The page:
The captive, malleable, surgical inpatient frequently employed as a research participant and upon whom hypotheses could at one time be rea- sonably tested, is rapidly disappearing. Contact is considerably less because inpatient elective surgery is considerably less. The opportunity for researcher manipulation is reduced as a result of the time restrictions inherent with day surgery. Also, when a study involves experimental groups randomised into differing forms of recovery (typically differing levels/types of information provision) the ability to truly obtain an unbiased sample is very difficult. Additionally, the notion of a control group receiving routine nursing care is rapidly becoming an outdated research tool. Civing the label of 'routine care' to the hasty, medically dominated intervention provided during an average six hour stay in a day surgery unit may be a poor comparison, as any sup- plementary care on the day of surgery (for the experimental group) will be very limited. Indeed, as stated, supplementary intervention provided to an experimental group frequently involves differing levels/types of information provided in the days and weeks prior to or following surgery. For the deter- mined participant who does not receive the desired additional informa- tion/instructions within the bounds of a study, the media, NHS Direct, and a plethora of internet sites are now easily accessible. In other words, the self- reliant patient preparing for or recovering from surgery at home can now gain information from a huge variety of sources and can thereby easily cir- cumvent 'controls' the researcher may have planned.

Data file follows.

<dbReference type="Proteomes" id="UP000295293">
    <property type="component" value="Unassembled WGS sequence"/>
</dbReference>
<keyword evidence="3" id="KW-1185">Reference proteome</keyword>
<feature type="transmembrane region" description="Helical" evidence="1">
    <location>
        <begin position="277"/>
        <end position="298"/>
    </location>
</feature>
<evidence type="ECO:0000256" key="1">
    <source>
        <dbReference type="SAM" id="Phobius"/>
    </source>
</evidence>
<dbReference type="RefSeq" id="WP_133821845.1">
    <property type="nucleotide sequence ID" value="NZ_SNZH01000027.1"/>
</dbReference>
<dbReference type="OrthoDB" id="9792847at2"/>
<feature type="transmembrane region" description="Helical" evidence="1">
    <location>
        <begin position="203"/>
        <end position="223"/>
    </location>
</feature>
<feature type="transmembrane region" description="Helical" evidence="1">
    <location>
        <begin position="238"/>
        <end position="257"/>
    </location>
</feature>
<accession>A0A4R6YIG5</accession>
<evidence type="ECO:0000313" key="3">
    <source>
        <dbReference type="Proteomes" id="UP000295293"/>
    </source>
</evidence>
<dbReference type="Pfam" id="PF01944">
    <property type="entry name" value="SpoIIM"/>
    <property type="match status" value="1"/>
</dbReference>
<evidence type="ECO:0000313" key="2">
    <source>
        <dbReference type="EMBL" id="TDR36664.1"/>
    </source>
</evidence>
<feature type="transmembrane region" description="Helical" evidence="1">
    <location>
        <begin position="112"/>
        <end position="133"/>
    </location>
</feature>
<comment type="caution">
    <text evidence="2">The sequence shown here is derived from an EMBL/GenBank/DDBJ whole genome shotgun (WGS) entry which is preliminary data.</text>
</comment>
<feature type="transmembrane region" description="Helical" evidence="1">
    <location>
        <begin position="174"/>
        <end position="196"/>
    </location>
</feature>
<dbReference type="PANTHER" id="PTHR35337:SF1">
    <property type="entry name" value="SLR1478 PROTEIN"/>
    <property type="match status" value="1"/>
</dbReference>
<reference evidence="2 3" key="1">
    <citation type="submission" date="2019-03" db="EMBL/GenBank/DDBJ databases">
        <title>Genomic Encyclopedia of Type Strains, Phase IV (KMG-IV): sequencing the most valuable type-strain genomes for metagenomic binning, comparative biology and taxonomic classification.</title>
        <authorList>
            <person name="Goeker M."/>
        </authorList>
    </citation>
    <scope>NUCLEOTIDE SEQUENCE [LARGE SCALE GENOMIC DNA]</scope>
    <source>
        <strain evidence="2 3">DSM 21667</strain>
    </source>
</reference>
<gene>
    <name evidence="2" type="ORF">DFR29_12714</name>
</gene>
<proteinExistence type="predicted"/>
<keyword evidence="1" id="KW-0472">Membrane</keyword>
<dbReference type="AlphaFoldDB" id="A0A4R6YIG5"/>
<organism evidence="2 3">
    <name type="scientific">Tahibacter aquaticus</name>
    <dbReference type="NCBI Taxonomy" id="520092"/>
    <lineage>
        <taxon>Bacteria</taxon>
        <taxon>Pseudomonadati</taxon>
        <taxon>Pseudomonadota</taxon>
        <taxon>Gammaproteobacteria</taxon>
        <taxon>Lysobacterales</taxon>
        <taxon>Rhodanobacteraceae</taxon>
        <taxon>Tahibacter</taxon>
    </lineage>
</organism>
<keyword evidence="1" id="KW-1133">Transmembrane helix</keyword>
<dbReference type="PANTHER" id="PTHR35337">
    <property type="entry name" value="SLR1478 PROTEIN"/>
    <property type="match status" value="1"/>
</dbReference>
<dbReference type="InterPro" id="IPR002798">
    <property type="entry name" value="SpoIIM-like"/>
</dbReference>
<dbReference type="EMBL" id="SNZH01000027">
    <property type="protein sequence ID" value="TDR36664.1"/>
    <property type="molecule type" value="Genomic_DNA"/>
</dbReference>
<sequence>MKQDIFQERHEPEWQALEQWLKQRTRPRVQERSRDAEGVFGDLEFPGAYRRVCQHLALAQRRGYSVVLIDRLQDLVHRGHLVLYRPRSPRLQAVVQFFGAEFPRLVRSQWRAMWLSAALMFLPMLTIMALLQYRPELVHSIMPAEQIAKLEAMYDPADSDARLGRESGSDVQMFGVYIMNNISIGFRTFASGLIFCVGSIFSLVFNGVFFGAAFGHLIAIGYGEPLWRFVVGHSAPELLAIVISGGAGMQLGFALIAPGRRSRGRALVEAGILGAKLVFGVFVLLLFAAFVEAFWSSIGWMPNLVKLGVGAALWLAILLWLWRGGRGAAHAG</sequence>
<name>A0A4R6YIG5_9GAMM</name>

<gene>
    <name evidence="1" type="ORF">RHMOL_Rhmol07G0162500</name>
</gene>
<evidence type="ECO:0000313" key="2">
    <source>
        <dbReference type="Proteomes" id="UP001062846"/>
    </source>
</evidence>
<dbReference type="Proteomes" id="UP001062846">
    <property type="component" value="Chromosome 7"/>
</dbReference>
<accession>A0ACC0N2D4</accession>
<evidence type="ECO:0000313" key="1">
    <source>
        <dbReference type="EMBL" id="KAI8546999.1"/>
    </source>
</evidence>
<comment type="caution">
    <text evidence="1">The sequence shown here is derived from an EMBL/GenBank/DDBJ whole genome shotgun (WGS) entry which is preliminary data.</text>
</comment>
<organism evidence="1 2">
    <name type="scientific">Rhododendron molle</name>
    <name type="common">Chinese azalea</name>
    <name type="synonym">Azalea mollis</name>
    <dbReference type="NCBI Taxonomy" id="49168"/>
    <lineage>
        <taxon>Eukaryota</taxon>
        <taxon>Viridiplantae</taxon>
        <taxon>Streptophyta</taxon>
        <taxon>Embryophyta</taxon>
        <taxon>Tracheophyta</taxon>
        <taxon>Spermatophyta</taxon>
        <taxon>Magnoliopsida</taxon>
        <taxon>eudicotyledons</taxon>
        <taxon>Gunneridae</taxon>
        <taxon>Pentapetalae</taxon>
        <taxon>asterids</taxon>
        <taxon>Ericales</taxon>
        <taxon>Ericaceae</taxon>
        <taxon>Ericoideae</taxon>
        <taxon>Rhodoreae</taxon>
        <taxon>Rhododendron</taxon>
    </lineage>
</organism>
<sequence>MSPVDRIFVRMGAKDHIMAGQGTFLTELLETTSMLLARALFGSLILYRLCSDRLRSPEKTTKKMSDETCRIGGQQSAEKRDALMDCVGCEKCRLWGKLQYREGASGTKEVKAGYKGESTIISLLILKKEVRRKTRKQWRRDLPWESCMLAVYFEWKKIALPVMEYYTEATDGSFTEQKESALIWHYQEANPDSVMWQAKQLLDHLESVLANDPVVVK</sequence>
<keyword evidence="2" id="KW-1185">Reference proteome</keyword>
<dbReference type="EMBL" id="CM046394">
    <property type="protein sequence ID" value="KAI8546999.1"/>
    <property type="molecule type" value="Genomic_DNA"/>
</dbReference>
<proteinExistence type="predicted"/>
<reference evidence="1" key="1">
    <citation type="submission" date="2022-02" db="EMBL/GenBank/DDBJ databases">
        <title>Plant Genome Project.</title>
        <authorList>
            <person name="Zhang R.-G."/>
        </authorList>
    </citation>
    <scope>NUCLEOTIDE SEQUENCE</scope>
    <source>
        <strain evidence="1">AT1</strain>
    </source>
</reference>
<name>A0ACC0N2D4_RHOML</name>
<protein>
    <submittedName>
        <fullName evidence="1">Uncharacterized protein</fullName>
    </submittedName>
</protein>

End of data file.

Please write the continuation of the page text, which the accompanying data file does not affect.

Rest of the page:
Future measurement of psychological recovery